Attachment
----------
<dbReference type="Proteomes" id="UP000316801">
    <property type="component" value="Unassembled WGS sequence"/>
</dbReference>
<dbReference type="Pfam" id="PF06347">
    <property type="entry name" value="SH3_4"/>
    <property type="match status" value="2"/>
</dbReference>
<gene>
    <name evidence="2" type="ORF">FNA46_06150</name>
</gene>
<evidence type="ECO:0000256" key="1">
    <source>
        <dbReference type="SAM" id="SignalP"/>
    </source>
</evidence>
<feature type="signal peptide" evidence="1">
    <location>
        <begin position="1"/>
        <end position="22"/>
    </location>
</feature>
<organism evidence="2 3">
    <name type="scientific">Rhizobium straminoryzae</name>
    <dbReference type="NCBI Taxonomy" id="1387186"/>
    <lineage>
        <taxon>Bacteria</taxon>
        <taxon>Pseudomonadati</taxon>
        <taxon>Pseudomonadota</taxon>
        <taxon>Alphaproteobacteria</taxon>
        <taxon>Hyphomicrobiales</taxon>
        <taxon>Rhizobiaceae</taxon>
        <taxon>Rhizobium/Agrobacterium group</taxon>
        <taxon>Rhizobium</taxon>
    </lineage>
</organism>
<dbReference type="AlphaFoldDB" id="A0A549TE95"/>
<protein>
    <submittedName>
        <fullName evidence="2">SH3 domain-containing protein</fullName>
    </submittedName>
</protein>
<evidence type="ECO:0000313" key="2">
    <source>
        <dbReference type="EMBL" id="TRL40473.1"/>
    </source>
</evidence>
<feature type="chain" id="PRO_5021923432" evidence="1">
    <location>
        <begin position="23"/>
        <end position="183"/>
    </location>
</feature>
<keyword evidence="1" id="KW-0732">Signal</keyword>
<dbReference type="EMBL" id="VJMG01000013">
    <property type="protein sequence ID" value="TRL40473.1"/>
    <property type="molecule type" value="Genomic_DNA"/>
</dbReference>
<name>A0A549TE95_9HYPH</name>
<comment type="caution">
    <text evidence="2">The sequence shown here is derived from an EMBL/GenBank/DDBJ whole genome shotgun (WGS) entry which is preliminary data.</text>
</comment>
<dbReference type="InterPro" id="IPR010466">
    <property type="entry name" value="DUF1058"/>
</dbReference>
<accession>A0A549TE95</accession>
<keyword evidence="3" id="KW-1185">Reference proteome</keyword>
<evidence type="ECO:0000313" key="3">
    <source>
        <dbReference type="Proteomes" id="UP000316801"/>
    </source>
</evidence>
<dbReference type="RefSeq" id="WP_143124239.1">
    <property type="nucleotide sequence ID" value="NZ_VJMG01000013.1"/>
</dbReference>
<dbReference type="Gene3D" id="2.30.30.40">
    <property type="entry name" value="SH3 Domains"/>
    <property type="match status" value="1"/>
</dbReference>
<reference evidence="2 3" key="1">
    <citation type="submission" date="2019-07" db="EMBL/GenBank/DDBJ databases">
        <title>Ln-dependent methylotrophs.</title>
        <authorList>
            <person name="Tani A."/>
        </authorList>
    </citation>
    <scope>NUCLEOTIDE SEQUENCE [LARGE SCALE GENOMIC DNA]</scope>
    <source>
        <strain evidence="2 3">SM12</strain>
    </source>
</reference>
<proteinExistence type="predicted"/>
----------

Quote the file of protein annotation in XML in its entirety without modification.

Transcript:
<dbReference type="Proteomes" id="UP000316801">
    <property type="component" value="Unassembled WGS sequence"/>
</dbReference>
<dbReference type="Pfam" id="PF06347">
    <property type="entry name" value="SH3_4"/>
    <property type="match status" value="2"/>
</dbReference>
<gene>
    <name evidence="2" type="ORF">FNA46_06150</name>
</gene>
<evidence type="ECO:0000256" key="1">
    <source>
        <dbReference type="SAM" id="SignalP"/>
    </source>
</evidence>
<feature type="signal peptide" evidence="1">
    <location>
        <begin position="1"/>
        <end position="22"/>
    </location>
</feature>
<organism evidence="2 3">
    <name type="scientific">Rhizobium straminoryzae</name>
    <dbReference type="NCBI Taxonomy" id="1387186"/>
    <lineage>
        <taxon>Bacteria</taxon>
        <taxon>Pseudomonadati</taxon>
        <taxon>Pseudomonadota</taxon>
        <taxon>Alphaproteobacteria</taxon>
        <taxon>Hyphomicrobiales</taxon>
        <taxon>Rhizobiaceae</taxon>
        <taxon>Rhizobium/Agrobacterium group</taxon>
        <taxon>Rhizobium</taxon>
    </lineage>
</organism>
<dbReference type="AlphaFoldDB" id="A0A549TE95"/>
<protein>
    <submittedName>
        <fullName evidence="2">SH3 domain-containing protein</fullName>
    </submittedName>
</protein>
<evidence type="ECO:0000313" key="2">
    <source>
        <dbReference type="EMBL" id="TRL40473.1"/>
    </source>
</evidence>
<feature type="chain" id="PRO_5021923432" evidence="1">
    <location>
        <begin position="23"/>
        <end position="183"/>
    </location>
</feature>
<keyword evidence="1" id="KW-0732">Signal</keyword>
<dbReference type="EMBL" id="VJMG01000013">
    <property type="protein sequence ID" value="TRL40473.1"/>
    <property type="molecule type" value="Genomic_DNA"/>
</dbReference>
<name>A0A549TE95_9HYPH</name>
<comment type="caution">
    <text evidence="2">The sequence shown here is derived from an EMBL/GenBank/DDBJ whole genome shotgun (WGS) entry which is preliminary data.</text>
</comment>
<dbReference type="InterPro" id="IPR010466">
    <property type="entry name" value="DUF1058"/>
</dbReference>
<accession>A0A549TE95</accession>
<keyword evidence="3" id="KW-1185">Reference proteome</keyword>
<evidence type="ECO:0000313" key="3">
    <source>
        <dbReference type="Proteomes" id="UP000316801"/>
    </source>
</evidence>
<dbReference type="RefSeq" id="WP_143124239.1">
    <property type="nucleotide sequence ID" value="NZ_VJMG01000013.1"/>
</dbReference>
<dbReference type="Gene3D" id="2.30.30.40">
    <property type="entry name" value="SH3 Domains"/>
    <property type="match status" value="1"/>
</dbReference>
<reference evidence="2 3" key="1">
    <citation type="submission" date="2019-07" db="EMBL/GenBank/DDBJ databases">
        <title>Ln-dependent methylotrophs.</title>
        <authorList>
            <person name="Tani A."/>
        </authorList>
    </citation>
    <scope>NUCLEOTIDE SEQUENCE [LARGE SCALE GENOMIC DNA]</scope>
    <source>
        <strain evidence="2 3">SM12</strain>
    </source>
</reference>
<proteinExistence type="predicted"/>